The Evaluation of THRIVE East of the River, a guaranteed-income pilot that provided emergency cash relief of $5,500 to almost 600 Washington, DC households during the height of the COVID-19 pandemic, shows promising outcomes for participants. THRIVE cash gifts and operations were privately funded by foundations, corporations, and individual donors. By the end of the project, the partners had raised $4.43 million and distributed $3.19 million to families. THRIVE was among the largest privately funded unconditional cash-relief programs ever offered in America.
The research team analyzed the program’s outcomes and effectiveness. Participants reported substantially better mental health and lower rates of food insecurity than other people with low incomes, both nationally and in DC, after receiving the cash payments. Prior to receiving the payments, 34% of participants reported they sometimes or often did not have enough to eat; this value fell to only 19% after receiving the payments. Sixty percent of participants were using personal savings to meet household needs before receiving the payments, but only 50% reported doing so after receiving them. The largest share of participants (54%) reported spending “all or almost all” or “a lot” on rent or mortgage payments, and the second largest share of participants (42%) targeted their funds toward food.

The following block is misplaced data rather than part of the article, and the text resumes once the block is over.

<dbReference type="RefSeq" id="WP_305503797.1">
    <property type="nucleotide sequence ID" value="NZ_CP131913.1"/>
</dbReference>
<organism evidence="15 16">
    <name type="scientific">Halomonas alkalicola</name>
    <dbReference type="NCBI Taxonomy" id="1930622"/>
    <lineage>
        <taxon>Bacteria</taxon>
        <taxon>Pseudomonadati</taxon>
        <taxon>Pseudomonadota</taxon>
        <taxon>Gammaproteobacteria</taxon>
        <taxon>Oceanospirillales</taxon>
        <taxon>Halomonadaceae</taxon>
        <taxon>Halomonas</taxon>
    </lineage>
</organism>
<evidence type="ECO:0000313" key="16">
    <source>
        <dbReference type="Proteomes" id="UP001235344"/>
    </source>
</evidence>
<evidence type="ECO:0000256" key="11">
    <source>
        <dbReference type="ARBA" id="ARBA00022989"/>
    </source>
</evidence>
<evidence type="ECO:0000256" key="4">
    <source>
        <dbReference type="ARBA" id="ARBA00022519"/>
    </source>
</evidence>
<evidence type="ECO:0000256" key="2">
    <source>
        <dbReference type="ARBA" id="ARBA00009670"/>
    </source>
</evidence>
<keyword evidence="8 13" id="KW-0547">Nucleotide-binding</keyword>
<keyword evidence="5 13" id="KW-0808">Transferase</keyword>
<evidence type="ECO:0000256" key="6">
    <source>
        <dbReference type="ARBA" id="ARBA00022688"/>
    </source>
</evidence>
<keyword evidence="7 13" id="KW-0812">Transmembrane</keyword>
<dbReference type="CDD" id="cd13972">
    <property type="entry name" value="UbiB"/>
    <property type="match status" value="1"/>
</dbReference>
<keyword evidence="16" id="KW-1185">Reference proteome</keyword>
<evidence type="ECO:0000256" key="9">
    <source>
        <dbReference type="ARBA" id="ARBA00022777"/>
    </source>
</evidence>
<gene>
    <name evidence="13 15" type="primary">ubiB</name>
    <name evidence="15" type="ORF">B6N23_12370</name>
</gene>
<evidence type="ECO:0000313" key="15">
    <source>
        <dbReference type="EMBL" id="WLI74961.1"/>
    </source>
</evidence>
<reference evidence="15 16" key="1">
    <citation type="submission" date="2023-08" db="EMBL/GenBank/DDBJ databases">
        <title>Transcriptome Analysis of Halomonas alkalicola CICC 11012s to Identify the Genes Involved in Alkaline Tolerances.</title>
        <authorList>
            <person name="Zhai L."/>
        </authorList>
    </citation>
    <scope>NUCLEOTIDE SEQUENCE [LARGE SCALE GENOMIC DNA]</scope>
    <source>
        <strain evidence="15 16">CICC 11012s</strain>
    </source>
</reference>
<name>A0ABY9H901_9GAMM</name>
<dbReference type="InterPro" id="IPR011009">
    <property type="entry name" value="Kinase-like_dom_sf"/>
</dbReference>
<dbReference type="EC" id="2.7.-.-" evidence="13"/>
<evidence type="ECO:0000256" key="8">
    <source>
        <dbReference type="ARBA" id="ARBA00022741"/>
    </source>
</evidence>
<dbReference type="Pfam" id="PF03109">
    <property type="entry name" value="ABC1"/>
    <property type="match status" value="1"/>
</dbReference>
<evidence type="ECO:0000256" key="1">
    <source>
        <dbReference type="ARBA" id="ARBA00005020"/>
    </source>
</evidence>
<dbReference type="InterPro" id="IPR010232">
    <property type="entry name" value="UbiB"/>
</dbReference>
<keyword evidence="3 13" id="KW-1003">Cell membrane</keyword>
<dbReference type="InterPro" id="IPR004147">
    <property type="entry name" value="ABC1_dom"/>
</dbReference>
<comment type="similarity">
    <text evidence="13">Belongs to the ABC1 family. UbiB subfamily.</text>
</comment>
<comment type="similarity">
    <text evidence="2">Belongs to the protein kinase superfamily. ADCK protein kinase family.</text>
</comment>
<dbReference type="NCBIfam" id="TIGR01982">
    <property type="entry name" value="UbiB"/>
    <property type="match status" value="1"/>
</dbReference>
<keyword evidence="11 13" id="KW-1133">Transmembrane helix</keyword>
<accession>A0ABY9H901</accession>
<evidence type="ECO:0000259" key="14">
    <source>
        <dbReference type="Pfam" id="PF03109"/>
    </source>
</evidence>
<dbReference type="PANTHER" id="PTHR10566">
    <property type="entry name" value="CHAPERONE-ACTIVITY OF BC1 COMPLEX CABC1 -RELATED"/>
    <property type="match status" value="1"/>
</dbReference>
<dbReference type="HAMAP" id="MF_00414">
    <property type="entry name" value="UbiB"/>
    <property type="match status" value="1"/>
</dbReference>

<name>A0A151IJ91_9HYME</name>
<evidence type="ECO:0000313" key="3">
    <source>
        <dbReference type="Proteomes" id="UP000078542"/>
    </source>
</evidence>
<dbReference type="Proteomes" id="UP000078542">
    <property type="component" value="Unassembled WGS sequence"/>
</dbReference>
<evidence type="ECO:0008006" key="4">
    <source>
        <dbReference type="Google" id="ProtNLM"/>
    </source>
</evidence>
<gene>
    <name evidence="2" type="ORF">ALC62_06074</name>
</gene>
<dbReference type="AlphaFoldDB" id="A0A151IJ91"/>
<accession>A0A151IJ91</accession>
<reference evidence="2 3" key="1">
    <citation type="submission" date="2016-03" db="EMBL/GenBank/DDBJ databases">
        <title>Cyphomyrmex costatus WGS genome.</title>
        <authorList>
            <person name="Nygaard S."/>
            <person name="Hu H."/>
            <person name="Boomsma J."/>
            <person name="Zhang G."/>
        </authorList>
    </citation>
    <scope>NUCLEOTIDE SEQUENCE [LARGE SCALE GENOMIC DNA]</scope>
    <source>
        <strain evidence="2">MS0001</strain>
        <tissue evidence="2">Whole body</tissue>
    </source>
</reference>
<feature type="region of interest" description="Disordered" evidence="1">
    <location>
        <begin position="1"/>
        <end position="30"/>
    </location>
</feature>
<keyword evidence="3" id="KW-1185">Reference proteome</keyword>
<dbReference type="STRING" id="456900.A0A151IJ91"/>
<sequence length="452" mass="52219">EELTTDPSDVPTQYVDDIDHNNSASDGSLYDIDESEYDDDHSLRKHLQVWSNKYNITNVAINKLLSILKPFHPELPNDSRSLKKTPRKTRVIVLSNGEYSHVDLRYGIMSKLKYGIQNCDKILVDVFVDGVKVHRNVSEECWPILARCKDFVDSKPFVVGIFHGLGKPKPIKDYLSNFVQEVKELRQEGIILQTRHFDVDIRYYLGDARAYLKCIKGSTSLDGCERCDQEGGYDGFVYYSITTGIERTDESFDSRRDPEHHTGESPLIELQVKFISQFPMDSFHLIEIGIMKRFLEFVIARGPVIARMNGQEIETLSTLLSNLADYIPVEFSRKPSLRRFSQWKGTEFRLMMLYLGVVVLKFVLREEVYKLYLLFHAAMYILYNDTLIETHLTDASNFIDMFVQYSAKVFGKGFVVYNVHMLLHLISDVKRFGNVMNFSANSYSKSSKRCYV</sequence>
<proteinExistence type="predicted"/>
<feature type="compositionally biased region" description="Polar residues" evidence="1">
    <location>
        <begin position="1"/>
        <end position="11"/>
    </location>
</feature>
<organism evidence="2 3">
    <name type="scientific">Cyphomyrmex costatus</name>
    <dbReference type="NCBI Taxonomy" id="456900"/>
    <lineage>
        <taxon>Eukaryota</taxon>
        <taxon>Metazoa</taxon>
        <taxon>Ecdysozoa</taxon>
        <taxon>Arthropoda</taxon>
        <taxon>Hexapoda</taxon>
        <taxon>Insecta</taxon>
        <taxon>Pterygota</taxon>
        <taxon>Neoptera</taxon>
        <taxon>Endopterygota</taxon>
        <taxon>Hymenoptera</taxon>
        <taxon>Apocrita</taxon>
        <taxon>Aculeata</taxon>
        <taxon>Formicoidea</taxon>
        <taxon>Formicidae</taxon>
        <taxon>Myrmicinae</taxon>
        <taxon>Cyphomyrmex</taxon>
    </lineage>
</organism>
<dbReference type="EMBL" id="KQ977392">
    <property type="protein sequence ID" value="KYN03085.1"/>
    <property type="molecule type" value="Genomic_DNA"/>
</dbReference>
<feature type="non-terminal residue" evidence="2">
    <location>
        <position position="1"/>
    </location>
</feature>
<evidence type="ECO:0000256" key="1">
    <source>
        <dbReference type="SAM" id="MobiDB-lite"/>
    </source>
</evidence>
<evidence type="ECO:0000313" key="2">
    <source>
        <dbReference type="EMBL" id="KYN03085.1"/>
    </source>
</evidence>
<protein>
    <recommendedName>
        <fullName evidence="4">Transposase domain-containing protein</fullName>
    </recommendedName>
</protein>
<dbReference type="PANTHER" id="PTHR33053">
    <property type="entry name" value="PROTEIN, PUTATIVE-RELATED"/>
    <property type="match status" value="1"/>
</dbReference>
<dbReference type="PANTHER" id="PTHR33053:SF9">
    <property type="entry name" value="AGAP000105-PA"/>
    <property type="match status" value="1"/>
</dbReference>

The report underscores the importance of understanding the interaction between cash infusion and public benefits in order to offer cash transfer as a tool that households can use to transition smoothly from stability to mobility. It also highlights the equity and efficiency of cash as a means of resolving the disproportionately harsh problems marginalized people often experience.